May 2005
Volume 46, Issue 13
Free
ARVO Annual Meeting Abstract  |   May 2005
OCT Reading Center Inter– and Intra–Grader Agreement for Diabetic Macular Edema
Author Affiliations & Notes
  • C. Castellano
    Duke University, Durham, NC
  • G. Hoffmeyer
    Duke University, Durham, NC
  • E. Young
    Duke University, Durham, NC
  • K. Winter
    Duke University, Durham, NC
  • S.S. Stinnett
    Duke University, Durham, NC
  • C.A. Toth
    Duke University, Durham, NC
  • G.J. Jaffe
    Duke University, Durham, NC
  • Footnotes
    Commercial Relationships  C. Castellano, None; G. Hoffmeyer, None; E. Young, None; K. Winter, None; S.S. Stinnett, None; C.A. Toth, None; G.J. Jaffe, None.
  • Footnotes
    Support  None.
Investigative Ophthalmology & Visual Science May 2005, Vol.46, 262. doi:
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      C. Castellano, G. Hoffmeyer, E. Young, K. Winter, S.S. Stinnett, C.A. Toth, G.J. Jaffe; OCT Reading Center Inter– and Intra–Grader Agreement for Diabetic Macular Edema . Invest. Ophthalmol. Vis. Sci. 2005;46(13):262.

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      © ARVO (1962-2015); The Authors (2016-present)

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Abstract

Abstract: : Purpose: The inter– and intra–grader variability among individuals who grade OCT images for clinical trials has not been reported. Herein we determined Duke OCT Reading Center inter– and intra–grader agreement for OCT images produced during conduct of a study of diabetic macular edema (DME). Methods: The fast macular thickness map protocol was used to produce scans (6 radial scans/visit) for 119 visits of 48 patients with DME enrolled in a clinical trial. Experienced OCT graders first independently determined whether or not a scan was gradable. If gradable, each of the 6 scans for each visit was graded for the presence of macular edema, cysts (including number and size) subretinal fluid (SRF), and epiretinal membrane (ERM). To determine inter–grader agreement, the pre–adjudication assessment of whether a scan was gradable, and the scan grade assigned by each grader, for each of the parameters was compared, respectively. To measure intra–grader variability, a subset of these scans was re–graded on a different date by an individual grader. The results were stratified based on the specific OCT instrument (OCT I and II vs Stratus OCT) to determine effects of lower and higher resolution instruments, respectively. Results: There was excellent inter–grader agreement with respect to the determination of whether a scan was gradable, and the scan grade for each of the evaluated parameters. The agreement for the determination of whether a scan was gradable for macular edema was 96–100%, for cysts was 93–100%, for SRF was 94–100%, and for ERM was 97–100%. Of the gradable scans, inter–grader agreement for macular edema was 82–95%, for cysts was 71–86%, for SRF was 94–99% and for ERM was 94–100%. Likewise, there was excellent intra–grader agreement both with respect to the determination of whether a scan was gradable, and the scan grade for each of the evaluated parameters. The intra–grader agreement for the determination of whether a scan was gradable for macular edema was 100% for cysts was 91–98%, for SRF was 88–98% and for ERM was 77–96%. Of the gradable scans, intra–grader agreement for macular edema was 91–98%, for cysts was 86–98%, for SRF was 92–98% and for ERM was 94–100%. There was no significant difference in the inter–grader or intra–grader agreement for the OCT I/II and Stratus OCT. Conclusions: OCT graders in an OCT Reading Center setting are able to independently grade multiple morphological parameters of OCT scans obtained from eyes with DME with a high level of inter–and intra–grader agreement. These data support the use of an OCT Reading Center to evaluate OCT scans in clinical trials of DME.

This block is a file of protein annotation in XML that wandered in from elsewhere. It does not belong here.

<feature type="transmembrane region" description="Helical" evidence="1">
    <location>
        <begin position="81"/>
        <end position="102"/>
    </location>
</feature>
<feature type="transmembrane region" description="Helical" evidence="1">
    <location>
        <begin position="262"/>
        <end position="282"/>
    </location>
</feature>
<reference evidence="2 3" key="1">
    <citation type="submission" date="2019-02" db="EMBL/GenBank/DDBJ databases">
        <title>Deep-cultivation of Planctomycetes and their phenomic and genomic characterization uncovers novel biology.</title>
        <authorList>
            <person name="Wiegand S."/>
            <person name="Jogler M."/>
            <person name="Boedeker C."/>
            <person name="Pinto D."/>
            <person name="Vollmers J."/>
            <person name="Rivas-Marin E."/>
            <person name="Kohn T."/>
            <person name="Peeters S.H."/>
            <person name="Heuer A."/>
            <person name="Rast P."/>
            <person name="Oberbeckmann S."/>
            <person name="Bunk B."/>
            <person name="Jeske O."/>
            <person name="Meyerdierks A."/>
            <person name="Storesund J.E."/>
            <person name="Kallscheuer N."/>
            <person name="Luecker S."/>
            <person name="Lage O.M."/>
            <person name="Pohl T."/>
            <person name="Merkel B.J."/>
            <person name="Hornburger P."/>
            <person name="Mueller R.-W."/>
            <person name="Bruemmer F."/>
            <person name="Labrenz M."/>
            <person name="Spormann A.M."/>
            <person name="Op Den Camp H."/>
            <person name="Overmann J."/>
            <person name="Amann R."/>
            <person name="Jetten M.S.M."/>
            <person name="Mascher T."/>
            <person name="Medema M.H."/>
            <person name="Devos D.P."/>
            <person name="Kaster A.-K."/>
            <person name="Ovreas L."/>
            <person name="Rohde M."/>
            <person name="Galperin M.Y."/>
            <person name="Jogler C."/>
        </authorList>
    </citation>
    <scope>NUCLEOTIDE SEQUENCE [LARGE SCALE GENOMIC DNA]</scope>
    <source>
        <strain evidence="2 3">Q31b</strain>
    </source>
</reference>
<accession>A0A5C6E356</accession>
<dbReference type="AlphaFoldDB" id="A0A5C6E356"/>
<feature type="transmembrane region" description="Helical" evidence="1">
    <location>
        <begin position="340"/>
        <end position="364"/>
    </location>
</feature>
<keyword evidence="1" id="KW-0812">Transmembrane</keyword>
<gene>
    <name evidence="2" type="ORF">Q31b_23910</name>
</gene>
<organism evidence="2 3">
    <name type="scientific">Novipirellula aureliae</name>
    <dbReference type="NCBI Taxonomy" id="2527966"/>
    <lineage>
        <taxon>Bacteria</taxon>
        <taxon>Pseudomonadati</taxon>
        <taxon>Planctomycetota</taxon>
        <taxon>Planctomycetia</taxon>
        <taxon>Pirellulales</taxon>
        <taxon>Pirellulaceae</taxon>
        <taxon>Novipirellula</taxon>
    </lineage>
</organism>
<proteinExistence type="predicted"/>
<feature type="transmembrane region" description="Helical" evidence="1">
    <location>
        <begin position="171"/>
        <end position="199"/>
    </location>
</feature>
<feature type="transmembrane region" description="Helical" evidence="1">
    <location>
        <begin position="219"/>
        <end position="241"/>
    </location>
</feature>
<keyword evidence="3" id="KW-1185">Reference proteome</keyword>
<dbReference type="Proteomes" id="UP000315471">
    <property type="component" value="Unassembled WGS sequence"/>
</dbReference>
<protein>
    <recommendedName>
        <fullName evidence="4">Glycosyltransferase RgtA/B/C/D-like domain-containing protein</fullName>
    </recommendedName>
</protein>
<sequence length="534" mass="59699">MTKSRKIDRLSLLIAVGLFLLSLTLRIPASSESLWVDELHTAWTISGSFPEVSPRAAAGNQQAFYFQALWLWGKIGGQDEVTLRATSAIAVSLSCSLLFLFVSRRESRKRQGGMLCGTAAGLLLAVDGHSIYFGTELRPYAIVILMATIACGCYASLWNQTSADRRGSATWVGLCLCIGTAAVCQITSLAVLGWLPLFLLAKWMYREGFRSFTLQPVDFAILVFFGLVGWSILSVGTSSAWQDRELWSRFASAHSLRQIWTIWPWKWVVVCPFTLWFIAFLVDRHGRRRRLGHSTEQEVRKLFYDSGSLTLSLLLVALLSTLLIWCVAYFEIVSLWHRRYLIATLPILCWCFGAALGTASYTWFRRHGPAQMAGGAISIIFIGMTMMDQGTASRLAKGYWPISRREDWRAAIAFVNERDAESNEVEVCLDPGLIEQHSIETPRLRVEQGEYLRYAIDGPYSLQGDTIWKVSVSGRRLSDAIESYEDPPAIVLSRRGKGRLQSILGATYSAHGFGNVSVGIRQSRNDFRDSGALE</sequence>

Keywords: imaging methods (CT, FA, ICG, MRI, OCT, RTA, SLO, ultrasound) • diabetic retinopathy • imaging/image analysis: clinical 
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